Three Hamilton College Faculty Earn Tenure
Ian Rosenstein, ChemistryRosenstein joined the Hamilton College faculty in 1994 as an assistant professor of chemistry. Previously he was a research associate and instructor of general chemistry and organic chemistry at Duke University. Rosenstein earned a Ph.D. in organic chemistry from Duke University, and his bachelor's degree from the Massachusetts Institute of Technology. He has received several fellowships and awards in his field, including the Burroughs-Wellcome Fellowship in Synthetic Organic Chemistry, the Paul M. Gross Award, the Howard Hughes Medical Institute Summer Research Stipend and the R.W. Johnson Pharmaceutical Institute Faculty Travel Grant Award to attend the National Organic Symposium. He also received the American Chemical Society-Petroleum Research Fund Type G Grant and a Pew-New York State Cluster Faculty/Summer Research Program grant. He has published and presented a number of professional papers, and is a member of the American Chemical Society and Phi Lambda Upsilon. In May, 1999 Rosenstein received one of Hamilton's highest awards for teaching, the John R. Hatch Class of 1925 Excellence in Teaching Award. It supports an annual prize for a tenure-track faculty member who has been employed by the college for fewer than five years, and who has demonstrated superior teaching, high-quality scholarly research and a significant and positive impact on students. >p>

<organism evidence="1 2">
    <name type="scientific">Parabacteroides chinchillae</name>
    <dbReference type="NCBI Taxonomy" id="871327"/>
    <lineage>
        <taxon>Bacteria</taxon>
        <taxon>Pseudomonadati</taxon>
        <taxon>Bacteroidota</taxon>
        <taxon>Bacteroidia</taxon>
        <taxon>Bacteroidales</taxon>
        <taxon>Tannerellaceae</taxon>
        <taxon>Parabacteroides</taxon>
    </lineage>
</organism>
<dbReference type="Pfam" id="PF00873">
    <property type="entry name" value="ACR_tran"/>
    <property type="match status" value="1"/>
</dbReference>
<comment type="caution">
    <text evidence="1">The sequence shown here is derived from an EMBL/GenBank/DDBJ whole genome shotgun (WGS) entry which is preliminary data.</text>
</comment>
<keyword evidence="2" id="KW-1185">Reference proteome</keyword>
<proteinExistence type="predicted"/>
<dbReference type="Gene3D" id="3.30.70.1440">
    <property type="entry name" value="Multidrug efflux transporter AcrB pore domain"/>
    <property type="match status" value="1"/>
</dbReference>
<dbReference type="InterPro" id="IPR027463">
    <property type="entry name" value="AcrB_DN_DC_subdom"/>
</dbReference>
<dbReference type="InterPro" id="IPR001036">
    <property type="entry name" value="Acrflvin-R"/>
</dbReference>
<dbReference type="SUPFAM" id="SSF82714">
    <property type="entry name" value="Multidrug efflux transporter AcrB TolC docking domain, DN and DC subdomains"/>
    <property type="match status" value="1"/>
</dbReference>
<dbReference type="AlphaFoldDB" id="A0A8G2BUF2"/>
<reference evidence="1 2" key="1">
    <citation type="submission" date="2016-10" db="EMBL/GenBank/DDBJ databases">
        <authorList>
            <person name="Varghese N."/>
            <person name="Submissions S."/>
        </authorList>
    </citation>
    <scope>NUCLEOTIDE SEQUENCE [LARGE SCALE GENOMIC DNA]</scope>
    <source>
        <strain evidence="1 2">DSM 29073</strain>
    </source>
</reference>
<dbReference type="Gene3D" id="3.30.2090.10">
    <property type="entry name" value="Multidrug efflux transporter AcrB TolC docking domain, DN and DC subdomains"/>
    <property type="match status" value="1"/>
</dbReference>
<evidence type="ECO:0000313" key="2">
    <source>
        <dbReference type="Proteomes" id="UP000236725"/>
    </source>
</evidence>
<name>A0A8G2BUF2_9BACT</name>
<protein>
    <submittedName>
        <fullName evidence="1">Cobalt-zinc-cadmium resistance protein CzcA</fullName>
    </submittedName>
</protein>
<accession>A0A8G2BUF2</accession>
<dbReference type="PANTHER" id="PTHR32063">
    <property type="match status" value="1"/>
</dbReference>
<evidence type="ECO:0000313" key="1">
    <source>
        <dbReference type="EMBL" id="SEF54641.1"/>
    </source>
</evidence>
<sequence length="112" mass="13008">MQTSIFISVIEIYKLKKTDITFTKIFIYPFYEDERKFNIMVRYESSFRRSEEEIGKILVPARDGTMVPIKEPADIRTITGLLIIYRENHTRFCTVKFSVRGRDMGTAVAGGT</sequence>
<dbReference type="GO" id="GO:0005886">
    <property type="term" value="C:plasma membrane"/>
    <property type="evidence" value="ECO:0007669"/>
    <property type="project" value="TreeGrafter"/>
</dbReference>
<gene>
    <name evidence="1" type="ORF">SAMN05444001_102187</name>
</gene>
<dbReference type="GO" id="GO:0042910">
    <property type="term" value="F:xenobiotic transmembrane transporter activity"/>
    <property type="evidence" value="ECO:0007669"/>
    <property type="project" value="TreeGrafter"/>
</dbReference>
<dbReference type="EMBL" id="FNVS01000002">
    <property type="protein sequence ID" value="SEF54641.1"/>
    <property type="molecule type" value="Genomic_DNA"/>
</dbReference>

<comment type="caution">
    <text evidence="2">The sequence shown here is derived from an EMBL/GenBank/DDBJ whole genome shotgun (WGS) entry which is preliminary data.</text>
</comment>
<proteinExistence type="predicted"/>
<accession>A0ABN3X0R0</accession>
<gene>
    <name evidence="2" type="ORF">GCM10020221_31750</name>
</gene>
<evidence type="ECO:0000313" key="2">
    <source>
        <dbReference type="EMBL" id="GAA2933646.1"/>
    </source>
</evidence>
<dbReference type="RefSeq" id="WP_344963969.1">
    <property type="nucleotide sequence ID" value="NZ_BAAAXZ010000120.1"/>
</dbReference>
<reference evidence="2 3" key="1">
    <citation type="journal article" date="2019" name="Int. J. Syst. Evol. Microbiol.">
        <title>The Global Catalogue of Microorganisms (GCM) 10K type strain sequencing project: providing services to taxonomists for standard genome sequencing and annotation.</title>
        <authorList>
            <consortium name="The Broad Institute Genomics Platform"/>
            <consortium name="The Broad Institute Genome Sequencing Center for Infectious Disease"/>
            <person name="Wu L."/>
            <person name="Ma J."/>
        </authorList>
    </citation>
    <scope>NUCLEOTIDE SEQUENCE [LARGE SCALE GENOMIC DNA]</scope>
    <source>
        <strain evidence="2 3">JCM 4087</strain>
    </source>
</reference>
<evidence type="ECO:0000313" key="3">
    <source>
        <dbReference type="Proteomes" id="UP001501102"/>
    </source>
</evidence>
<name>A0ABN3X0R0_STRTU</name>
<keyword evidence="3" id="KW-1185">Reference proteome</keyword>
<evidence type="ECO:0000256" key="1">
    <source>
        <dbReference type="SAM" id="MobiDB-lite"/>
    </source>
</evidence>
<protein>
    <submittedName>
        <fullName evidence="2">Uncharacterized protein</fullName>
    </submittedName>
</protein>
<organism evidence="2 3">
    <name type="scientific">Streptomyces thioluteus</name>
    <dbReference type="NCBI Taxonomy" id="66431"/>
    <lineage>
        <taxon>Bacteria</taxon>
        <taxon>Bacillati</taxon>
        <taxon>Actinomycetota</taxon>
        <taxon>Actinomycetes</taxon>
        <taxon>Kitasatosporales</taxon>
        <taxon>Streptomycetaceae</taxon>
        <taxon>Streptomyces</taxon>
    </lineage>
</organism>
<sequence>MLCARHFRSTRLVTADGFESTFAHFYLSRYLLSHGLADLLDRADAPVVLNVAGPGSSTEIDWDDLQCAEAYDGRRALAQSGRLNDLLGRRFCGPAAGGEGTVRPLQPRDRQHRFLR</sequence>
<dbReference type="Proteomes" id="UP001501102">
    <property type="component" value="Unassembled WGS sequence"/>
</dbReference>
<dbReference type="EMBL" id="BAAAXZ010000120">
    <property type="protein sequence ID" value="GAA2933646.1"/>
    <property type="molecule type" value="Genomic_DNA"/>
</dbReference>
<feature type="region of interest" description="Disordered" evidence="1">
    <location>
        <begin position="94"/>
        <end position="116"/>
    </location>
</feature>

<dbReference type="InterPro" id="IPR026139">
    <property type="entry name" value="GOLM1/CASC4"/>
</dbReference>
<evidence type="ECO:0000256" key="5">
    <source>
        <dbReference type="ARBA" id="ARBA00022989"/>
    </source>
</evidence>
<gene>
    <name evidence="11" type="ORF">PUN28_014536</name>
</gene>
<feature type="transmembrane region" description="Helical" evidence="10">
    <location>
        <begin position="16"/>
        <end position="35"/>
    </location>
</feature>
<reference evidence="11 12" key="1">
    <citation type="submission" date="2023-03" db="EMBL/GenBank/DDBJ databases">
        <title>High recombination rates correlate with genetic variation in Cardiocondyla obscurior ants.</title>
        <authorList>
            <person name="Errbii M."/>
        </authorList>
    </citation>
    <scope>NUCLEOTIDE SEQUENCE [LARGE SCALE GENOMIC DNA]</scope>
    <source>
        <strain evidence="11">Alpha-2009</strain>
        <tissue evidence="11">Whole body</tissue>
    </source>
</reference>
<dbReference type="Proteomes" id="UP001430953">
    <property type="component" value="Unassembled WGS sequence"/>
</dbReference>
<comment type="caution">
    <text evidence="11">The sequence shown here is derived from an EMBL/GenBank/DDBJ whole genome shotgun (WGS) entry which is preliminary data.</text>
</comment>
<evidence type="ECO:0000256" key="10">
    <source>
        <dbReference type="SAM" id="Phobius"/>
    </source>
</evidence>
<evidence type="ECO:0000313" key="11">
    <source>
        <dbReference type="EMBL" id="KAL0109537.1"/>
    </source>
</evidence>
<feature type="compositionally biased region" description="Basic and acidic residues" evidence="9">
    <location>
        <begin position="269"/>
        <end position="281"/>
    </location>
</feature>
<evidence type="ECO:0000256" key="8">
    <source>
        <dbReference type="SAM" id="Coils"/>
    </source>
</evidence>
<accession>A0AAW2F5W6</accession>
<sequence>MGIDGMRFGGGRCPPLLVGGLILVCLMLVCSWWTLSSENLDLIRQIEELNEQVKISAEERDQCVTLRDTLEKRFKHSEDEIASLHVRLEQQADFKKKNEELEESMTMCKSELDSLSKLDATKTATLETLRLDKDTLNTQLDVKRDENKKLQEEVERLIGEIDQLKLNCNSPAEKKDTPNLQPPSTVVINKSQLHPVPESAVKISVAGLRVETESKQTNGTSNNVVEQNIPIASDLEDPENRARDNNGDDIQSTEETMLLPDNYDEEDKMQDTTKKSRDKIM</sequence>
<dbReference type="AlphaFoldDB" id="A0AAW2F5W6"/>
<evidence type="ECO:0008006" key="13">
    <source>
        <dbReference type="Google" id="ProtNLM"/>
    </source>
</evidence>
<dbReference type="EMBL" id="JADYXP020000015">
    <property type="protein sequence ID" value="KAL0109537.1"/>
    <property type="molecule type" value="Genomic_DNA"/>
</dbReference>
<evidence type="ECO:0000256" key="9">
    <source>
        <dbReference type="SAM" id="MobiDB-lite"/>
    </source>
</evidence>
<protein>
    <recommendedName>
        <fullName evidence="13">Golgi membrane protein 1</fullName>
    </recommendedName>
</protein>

George Shields, ChemistryDepartment chair and professor of chemistry George Shields earned a bachelor's, master's and Ph.D. in physical chemistry from the Georgia Institute of Technology. Before coming to Hamilton in 1998, Shields was chair of the chemistry department at Lake Forest College. He also spent three years as a postdoctoral associate at Yale University and the Howard Hughes Medical Institute. Shields was recently one of six recipients nationwide of a Camille and Henry Dreyfus Scholar/Fellow Program for Undergraduate Institutions. The program is designed to reward faculty with successful student-centered research programs and to allow a recent Ph.D. to spend two years at an undergraduate institution learning how to balance the demands of teaching and research with undergraduates. Shields has written several science education book chapters, and participated in extensive undergraduate research direction, professional workshops and conference poster presentations. He received the Spanish Ministry of Education and Science Fellowship Award, a Conoco/DuPont Fellowship, and received grants from the National Science Foundation, the National Institutes of Health, Pittsburgh Supercomputer Center and Research Corporation. Shields has written extensively for professional journals such as the Journal of the American Chemical Society, Journal of Molecular Modeling and Journal of Quantum Chemistry. He is a member of the American Association for the Advancement of Science, American Chemical Society, Council on Undergraduate Research, Sigma Xi, the Scientific Research Society.